to hearfor a very long time. more help is on the way. moments ago, in consultation with our committees, the four leaders of the senate and the house finalised an agreement. it would be another major rescue package for the american people. chuck schumer, who leads the democrats in the senate, said this was a start — but only a start. this bill is a good bill. tonight is a good night. but it is not the end of the story, it is not the end of thejob. anyone who thinks this bill is enough does not know what's going on in america, does not look into the eyes of a small business owner who's losing his business. 0ur north america correspondent peter bowes has more. this is desperately needed by so many americans. it is the second largest stimulus bill in american history — second only to the one you just mentioned, that one that was passed in march — which eventually was worth more than $2
trillion, so not quite as much money involved this time, but it does mean there will be extra payments to the unemployed, there will be fixed sums sent out to many, many americans, there will be help for students who can't pay their loans, there'll be assistance for farmers and for schools, and the list goes on. it really is quite wide in terms of the institutions, the small businesses and, of course, individuals that this is designed to help. this comes after weeks and months of back and forth. what's the roll—out pattern for this stimulus package? it could be very quick. initially, of course, this is a bill, it has to be passed in the house under the senate. that could happen in the next 2a hours. it has to be signed by the president — and we know that donald trump had been urging congress to reach an agreement, so there is no indication that he would hold up things as far as signing the bill is concerned. and once it comes into law,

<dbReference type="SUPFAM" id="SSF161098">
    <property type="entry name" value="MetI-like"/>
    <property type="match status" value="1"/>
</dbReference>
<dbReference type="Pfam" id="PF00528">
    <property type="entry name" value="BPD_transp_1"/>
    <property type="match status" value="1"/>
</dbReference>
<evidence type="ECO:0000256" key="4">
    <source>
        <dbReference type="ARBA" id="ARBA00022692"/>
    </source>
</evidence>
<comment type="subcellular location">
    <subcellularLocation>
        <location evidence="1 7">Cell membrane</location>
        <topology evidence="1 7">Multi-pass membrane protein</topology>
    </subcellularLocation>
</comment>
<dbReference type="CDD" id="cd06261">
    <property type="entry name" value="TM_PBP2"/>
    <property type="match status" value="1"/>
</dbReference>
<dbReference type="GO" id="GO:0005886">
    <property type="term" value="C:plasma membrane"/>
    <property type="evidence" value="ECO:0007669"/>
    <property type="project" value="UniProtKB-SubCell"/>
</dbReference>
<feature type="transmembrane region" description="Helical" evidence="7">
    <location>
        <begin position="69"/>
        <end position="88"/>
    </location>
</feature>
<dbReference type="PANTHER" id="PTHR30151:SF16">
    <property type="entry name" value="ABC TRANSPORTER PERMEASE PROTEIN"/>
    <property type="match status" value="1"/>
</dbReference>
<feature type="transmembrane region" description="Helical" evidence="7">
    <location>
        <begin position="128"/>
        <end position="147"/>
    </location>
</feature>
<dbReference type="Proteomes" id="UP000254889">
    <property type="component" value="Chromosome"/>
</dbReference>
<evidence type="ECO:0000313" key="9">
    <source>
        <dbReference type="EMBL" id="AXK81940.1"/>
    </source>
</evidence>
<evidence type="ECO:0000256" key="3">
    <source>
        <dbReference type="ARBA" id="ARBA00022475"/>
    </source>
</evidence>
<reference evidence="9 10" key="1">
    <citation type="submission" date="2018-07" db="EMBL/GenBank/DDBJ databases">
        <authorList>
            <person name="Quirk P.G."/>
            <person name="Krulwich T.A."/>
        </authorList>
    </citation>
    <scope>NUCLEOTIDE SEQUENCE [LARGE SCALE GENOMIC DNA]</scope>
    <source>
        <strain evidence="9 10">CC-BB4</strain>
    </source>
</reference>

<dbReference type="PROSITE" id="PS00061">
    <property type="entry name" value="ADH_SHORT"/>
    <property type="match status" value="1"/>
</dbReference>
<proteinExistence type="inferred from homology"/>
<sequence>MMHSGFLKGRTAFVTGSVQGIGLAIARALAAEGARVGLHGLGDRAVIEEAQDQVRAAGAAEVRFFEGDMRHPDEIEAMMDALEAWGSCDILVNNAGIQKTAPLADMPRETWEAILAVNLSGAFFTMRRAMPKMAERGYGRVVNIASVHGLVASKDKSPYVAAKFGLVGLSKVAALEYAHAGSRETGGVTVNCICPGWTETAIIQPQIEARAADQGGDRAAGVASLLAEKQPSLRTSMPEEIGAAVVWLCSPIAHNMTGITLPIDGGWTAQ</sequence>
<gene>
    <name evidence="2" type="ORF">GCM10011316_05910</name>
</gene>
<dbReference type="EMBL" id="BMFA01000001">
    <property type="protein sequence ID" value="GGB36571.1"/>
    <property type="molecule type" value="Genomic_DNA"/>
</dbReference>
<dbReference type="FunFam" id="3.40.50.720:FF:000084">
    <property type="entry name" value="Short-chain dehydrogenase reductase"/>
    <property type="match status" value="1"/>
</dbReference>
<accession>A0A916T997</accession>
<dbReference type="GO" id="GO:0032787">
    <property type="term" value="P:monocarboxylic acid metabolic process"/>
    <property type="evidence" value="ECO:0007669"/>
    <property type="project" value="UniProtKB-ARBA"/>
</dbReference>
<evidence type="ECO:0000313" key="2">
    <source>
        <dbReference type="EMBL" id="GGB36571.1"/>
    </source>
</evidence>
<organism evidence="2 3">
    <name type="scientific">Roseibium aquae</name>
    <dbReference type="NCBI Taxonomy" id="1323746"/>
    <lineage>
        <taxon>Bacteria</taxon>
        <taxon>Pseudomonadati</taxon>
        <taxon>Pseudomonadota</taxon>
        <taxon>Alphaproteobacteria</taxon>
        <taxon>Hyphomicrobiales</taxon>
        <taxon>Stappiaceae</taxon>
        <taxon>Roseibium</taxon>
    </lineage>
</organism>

it could just be a matter of days, perhaps as early as next week, before some of those payments actually go out to people who really desperately need them. and of course, we're going through christmas, we're going through a very difficult time as far as the pandemic is concerned. right across the country, it is getting worse, and i'm in los angeles in california where some hospitals are reporting that they have no intensive care beds available. so problems on many fronts for americans but this is some positive news. and peter, this comes as the news that president—elect joe biden and drjill biden, his wife, are due to receive their coronavirus vaccine on monday? yeah,, we've seen in the last few days a number of high—profile politicians having the jab. we had mike pence, the vice president, on friday, and, as you say, joe biden and his wife this week will do the same. and it's felt that this is necessary because there is still a significant number of americans who are sceptical, who are nervous about taking the vaccine, having the vaccine, many on principle — they oppose all vaccines. and many people, including
mr biden, trying to get the message out that this is absolutely essential if america can reach what's known as herd immunity where enough people are immune to the virus to eventually stop it. north america correspondent peter bowes. let's get some of the day's other news. us republican senator mitt romney has accused president trump of having a blind spot about russia. mr trump on saturday ignored the conclusions of his top spies and even his secretary of state, and suggested that china — not russia — was behind a major hacking attack on us government agencies. mr romney said the data breach was "extraordinarily damaging" and demanded a response. the authorities in afghanistan say at least eight people have been killed and 15 injured in a car bombing in the capital kabul. the interior ministry says women and children are among the victims. the blast targeted the convoy of a member of the afghan parliament, who survived. the explosion was so powerful it caused significant damage in nearby buildings.